Language skills have as much to do with dairy and farm safety as anything else. Be aware that in some cultures for a male to state that he does not understand something is the same as denying his own masculinity in public. This can be catastrophic.

Be aware that if some of your employees speak Spanish, that Spanish may be a second language for them. Their native tongue may be an obscure Indian dialect spoken in their home village, with the Spanish language still a challenge for them.

This means that even though you have someone give instructions in Spanish to another employee who appears to speak Spanish, the directive still can be misunderstood.

“Tiempo por escuela” or “time for schooling” should always be acceptable. It takes less time for someone to review or even show someone exactly what is wanted than it takes to undo a mistake.

Authorized personnel-only areas add to safety. Employees and family members have differing skills and levels of understanding. While most people can be taught to safely do most things, inexperienced and untrained helpers can cause serious injuries and catastrophic breakdowns. You don’t want just anybody to be changing out a breaker in a 480-volt electrical panel.

Get some background on your helpers. The more they understand and the more you can teach them, the fewer times you have to get up in the middle of the night to take care of a simple task.

As an employee gains experience and training, sign him or her off on some of the authorized personnel-only things that you have qualified them to do. It’s not limiting what people can do; it’s making sure they are safe for themselves and others when they do it.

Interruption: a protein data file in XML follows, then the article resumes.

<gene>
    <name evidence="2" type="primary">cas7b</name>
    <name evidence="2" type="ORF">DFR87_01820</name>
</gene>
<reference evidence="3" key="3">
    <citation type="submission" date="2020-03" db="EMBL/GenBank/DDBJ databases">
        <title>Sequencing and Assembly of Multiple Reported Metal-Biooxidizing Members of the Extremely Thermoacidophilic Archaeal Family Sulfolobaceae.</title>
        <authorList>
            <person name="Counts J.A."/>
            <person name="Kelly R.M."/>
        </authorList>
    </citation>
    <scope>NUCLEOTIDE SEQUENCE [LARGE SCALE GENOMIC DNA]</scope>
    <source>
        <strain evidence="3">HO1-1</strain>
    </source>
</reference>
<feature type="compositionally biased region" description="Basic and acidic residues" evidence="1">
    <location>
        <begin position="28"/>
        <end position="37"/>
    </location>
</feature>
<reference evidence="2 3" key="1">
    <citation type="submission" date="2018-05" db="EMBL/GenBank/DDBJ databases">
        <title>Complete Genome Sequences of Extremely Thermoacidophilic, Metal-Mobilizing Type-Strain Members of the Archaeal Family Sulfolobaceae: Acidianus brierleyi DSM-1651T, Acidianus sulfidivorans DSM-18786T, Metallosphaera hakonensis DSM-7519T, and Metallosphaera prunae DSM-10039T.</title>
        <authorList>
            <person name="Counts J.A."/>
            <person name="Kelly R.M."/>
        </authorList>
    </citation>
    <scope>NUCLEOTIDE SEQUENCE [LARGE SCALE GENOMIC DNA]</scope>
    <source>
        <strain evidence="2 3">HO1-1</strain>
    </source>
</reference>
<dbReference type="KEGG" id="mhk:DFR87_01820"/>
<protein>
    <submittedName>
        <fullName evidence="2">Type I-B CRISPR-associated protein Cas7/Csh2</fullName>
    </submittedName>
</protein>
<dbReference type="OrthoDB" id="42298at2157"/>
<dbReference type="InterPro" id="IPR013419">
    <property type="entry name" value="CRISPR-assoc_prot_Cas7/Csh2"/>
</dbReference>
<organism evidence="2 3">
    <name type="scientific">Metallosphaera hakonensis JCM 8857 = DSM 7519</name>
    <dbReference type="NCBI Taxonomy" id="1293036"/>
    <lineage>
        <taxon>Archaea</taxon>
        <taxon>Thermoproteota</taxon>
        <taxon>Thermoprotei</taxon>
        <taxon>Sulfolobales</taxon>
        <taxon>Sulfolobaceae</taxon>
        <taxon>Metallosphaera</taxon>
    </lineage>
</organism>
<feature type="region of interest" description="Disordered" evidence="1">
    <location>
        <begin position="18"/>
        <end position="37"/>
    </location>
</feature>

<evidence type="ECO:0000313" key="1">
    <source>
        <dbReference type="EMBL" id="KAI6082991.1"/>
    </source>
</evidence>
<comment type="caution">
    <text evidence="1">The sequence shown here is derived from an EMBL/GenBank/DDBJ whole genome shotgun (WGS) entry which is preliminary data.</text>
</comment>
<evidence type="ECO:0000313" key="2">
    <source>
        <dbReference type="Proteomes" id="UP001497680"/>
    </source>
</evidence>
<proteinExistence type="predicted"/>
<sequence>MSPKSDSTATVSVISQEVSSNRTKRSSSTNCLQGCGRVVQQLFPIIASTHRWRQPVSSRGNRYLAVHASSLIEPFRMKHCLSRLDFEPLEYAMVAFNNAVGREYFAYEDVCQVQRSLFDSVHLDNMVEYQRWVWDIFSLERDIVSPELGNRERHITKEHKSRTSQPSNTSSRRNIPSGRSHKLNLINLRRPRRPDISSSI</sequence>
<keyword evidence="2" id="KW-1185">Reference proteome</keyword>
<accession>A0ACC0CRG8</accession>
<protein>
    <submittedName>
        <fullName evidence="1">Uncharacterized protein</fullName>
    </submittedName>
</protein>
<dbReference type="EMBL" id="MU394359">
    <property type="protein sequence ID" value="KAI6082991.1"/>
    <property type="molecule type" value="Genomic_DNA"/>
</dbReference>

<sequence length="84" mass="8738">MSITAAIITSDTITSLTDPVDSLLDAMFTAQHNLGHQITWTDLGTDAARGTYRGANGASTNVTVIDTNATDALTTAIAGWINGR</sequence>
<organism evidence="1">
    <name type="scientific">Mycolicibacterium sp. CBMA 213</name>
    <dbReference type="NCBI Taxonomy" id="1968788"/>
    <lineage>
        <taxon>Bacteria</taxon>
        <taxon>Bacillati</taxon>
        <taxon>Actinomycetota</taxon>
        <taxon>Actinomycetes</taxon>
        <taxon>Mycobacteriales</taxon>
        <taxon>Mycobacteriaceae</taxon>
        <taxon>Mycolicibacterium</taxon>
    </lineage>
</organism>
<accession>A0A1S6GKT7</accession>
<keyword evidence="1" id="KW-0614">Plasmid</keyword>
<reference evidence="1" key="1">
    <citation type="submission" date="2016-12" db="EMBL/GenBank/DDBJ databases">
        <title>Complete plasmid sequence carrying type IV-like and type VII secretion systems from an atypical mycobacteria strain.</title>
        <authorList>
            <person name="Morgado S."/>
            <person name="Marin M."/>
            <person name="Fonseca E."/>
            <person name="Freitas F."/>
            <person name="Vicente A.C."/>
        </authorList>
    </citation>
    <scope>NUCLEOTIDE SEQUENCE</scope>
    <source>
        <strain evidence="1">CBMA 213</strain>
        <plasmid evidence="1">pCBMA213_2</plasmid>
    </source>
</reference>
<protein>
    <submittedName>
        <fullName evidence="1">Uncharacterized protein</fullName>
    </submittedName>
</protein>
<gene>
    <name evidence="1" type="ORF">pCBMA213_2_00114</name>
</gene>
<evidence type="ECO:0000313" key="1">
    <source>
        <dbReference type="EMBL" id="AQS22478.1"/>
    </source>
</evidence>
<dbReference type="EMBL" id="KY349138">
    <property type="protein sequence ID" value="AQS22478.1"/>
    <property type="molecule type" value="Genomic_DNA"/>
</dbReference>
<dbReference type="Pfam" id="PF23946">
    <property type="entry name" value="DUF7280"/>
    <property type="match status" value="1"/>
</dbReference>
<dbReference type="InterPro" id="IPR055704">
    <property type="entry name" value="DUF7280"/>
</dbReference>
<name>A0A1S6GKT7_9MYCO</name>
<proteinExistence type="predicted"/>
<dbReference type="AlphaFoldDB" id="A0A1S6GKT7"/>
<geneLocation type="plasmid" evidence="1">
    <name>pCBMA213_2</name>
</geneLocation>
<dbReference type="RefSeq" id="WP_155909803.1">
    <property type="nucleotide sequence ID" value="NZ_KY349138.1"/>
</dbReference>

Spend time in safety meetings about outside things. Your employees may never have had a father to fill them in on things like how a stop sign works. The first part is that you need to stop at a stop sign, whether or not visible opposing traffic is present, and then proceed to cross the intersection.

The second part is to note that if the other guy has the stop sign, you have the right-of-way – but only after the other guy yields it to you. It will be time well spent and far less hassle than not having your milkers show up to work because they were killed in an automobile crash.

Open up the discussion to electrical and fire safety issues in the housing of your employees. What may be old hat and boring to you may be brand-new information to them. They will be better employees because they will feel like you care about them and the safety of their families.  PD

Brad Nelson
  • Brad Nelson

  • Freelance Writer
  • Royal City, Washington